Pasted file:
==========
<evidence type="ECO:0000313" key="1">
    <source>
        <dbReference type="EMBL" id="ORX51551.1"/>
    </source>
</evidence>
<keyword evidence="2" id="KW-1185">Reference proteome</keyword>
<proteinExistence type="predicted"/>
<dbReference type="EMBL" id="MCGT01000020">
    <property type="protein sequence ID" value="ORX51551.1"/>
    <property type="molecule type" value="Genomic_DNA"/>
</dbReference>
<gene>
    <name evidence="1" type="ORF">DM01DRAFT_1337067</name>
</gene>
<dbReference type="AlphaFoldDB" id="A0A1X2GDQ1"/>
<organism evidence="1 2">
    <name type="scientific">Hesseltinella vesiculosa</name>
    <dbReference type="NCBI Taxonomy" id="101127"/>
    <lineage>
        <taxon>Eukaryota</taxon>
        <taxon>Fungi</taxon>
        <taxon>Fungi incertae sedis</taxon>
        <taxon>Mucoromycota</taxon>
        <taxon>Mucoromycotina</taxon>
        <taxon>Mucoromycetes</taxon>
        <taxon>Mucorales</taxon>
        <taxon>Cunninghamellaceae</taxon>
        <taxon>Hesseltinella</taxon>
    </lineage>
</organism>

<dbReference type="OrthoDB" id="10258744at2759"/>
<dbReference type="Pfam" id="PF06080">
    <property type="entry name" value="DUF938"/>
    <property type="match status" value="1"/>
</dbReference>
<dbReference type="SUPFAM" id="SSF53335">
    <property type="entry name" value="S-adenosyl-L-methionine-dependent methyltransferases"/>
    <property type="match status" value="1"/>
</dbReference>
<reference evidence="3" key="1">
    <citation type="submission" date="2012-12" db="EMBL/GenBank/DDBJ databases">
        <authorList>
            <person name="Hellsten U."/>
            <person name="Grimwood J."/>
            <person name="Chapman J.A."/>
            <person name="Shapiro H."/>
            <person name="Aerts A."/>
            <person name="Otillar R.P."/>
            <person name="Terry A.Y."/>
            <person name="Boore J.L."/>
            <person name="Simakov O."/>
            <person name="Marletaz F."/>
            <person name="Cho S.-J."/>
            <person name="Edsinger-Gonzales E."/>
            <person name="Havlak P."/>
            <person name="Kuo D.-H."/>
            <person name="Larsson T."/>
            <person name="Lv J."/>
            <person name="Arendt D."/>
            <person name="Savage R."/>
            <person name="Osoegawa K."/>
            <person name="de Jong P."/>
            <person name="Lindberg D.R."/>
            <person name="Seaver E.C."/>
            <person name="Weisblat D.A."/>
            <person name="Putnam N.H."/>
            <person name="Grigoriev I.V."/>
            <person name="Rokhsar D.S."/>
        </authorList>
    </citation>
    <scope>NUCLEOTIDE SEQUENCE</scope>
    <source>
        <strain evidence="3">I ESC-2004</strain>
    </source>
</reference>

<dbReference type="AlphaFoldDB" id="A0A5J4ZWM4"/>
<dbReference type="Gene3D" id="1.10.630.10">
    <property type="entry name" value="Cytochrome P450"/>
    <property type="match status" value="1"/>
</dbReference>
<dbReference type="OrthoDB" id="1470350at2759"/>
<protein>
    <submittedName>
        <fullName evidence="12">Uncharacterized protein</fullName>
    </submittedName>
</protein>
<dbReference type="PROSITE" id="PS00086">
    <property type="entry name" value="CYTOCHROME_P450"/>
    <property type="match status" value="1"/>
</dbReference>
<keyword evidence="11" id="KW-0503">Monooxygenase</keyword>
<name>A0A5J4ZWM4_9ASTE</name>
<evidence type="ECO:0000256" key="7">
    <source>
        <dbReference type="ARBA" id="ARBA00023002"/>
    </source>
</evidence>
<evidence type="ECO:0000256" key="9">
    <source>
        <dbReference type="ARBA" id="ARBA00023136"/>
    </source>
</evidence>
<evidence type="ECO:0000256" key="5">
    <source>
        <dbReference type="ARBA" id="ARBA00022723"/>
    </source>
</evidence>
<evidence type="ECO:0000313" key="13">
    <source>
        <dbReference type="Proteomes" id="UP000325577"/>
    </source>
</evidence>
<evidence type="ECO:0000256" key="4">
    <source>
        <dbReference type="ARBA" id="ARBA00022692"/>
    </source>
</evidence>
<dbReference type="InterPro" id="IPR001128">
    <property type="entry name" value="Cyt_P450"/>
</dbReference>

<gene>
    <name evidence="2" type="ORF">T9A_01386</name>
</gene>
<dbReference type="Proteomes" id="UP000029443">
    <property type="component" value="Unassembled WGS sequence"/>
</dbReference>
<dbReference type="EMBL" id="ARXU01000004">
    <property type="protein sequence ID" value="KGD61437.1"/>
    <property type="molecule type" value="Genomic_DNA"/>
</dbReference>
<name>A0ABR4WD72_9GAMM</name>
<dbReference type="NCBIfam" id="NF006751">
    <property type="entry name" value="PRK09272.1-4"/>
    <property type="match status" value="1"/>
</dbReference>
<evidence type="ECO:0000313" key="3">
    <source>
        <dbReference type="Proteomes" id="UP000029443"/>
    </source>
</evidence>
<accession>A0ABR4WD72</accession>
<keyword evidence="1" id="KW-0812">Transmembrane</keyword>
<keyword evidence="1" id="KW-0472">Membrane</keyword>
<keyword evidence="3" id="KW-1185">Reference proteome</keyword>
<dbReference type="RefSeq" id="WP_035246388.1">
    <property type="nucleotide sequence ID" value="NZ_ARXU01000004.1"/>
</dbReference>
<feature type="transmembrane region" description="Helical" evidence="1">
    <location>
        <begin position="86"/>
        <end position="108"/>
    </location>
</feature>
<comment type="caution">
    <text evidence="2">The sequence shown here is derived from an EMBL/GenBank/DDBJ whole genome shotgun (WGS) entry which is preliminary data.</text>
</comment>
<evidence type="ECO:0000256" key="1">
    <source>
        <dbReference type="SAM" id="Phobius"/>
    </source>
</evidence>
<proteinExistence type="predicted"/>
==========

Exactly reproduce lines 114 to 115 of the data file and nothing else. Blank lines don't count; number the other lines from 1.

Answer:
    <source>
        <dbReference type="ARBA" id="ARBA00022692"/>